By Evelyn Kelly, PhD
My daughter and I are in Kathmandu, the mysterious capital of Nepal. Later, we have a sightseeing trip on Buddha Air planned, but for now, the crowded marketplace is alive with wafting smells from rich Asian spices, incense, and vehicle exhaust. We watch the people as they push the massive bells for prayer.
Our guide Kamil tells us we are in luck. The healer is here today, and we join to watch. A long line of people with different kinds of infirmities are crowded around an area that has numerous bed-like concrete slabs. The healer or doctor, the Dhami Jhankrior, is dressed in a long back overcoat with huge laden pockets.
According to Kamil, the young man we are observing has terrible headaches. As he reclines on one of the concrete slabs, the healer passes something over his head as he closes his eyes and prays for him and calls out evil spirits. He snaps his fingers, and the man jumps up and sees a great light. He pays the healer, who is already getting ready for his next patient.
We move on to our next adventure: the Himalayas from the skies. At 6 the next morning, we fly “Buddha Air” in the smallest plane I have ever seen. Everyone is guaranteed a window because there is only one seat on each side of the aisle.
If one could ever wish for a close encounter of a mountain kind, this is it. Nepal contains most of the highest mountain ranges and shares eight of the world’s ten highest peaks. Taking off from Kathmandu airport, which has the most rigorous security, we hold our breath at the sound of the loud motor. As we approach the mountains, the Buddha Air plane follows majestic ranges up and down. We fly between sparkling peaks; yes, we think we can almost touch them. Mountains create unforgiving winds. Is it our imagination that we were suddenly pushed upward? Flying between these mountains can be quite scary.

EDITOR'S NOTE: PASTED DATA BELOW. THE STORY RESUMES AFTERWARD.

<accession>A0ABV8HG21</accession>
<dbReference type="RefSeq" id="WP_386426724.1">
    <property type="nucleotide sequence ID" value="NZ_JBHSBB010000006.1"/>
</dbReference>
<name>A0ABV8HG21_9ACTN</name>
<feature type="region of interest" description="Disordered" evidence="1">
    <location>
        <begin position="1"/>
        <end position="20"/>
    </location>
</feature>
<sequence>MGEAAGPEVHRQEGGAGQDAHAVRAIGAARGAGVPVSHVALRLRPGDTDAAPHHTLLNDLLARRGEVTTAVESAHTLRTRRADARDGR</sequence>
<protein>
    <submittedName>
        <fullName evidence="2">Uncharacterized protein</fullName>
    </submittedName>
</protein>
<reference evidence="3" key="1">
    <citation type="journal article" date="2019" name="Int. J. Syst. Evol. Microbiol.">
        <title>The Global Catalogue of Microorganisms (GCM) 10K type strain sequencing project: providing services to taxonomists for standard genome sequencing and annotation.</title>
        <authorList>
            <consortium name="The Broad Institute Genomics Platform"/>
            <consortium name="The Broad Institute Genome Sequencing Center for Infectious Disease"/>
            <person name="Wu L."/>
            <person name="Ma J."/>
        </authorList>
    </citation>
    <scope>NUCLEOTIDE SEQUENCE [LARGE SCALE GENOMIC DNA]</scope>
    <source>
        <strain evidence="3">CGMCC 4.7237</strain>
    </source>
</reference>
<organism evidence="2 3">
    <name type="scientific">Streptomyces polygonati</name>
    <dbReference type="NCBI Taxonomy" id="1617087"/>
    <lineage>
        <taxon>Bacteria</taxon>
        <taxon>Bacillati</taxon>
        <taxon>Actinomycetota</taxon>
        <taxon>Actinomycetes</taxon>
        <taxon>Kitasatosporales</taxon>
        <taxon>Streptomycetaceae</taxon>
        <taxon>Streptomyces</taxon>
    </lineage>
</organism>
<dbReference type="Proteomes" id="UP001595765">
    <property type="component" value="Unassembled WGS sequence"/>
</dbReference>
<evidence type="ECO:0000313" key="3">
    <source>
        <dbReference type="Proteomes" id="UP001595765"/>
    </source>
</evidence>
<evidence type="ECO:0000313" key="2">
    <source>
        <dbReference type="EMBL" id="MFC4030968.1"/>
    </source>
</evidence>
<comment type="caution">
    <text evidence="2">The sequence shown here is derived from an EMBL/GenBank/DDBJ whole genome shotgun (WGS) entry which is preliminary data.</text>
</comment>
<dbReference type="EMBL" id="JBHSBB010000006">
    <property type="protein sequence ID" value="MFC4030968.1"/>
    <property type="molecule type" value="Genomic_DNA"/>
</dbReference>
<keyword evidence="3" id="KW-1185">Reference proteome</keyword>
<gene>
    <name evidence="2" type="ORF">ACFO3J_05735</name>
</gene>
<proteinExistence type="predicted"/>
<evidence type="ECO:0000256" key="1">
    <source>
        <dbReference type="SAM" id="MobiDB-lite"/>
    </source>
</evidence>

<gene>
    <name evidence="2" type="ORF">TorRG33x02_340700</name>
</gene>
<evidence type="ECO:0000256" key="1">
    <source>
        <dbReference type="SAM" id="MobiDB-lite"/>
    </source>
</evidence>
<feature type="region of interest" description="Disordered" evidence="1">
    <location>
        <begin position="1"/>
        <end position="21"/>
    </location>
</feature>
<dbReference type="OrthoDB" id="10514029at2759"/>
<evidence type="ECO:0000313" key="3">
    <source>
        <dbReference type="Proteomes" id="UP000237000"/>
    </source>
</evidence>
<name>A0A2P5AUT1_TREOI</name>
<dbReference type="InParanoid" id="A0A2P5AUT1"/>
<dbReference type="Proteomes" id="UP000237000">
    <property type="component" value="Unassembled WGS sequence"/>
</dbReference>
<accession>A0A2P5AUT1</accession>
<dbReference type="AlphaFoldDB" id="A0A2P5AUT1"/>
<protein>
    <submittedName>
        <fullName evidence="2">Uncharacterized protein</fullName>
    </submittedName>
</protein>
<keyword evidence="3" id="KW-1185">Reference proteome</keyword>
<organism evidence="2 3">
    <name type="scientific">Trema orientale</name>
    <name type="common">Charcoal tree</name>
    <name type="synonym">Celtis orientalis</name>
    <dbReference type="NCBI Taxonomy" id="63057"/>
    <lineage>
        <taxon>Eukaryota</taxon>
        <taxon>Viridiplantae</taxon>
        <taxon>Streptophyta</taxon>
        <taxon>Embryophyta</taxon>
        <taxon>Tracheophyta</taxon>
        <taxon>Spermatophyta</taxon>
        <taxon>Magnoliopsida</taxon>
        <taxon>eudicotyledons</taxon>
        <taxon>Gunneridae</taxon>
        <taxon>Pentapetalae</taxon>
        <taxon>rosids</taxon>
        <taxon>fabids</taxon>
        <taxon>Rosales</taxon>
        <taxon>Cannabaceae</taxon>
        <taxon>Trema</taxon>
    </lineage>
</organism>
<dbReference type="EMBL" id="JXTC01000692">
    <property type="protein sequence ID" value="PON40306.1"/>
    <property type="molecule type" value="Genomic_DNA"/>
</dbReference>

We then emerge to glimpse lakes and glaciers with clear water flowing down. Suddenly Mount Everest is in front of us. Breathtaking. We are above the clouds. Viewing the mountains from the top of the world is a sobering experience. How humbling: we have experienced an exercise in perspective, capable of making two small humans feel much smaller and even less significant.
The hour passes rapidly. Somehow our fears subside too. We are now retracing our flight and will land in the airport soon. We had to say this was quite an encounter of a mountain kind. And to remind us, we were given a tee shirt proclaiming, “I flew over the Himalayas on Buddha Air.”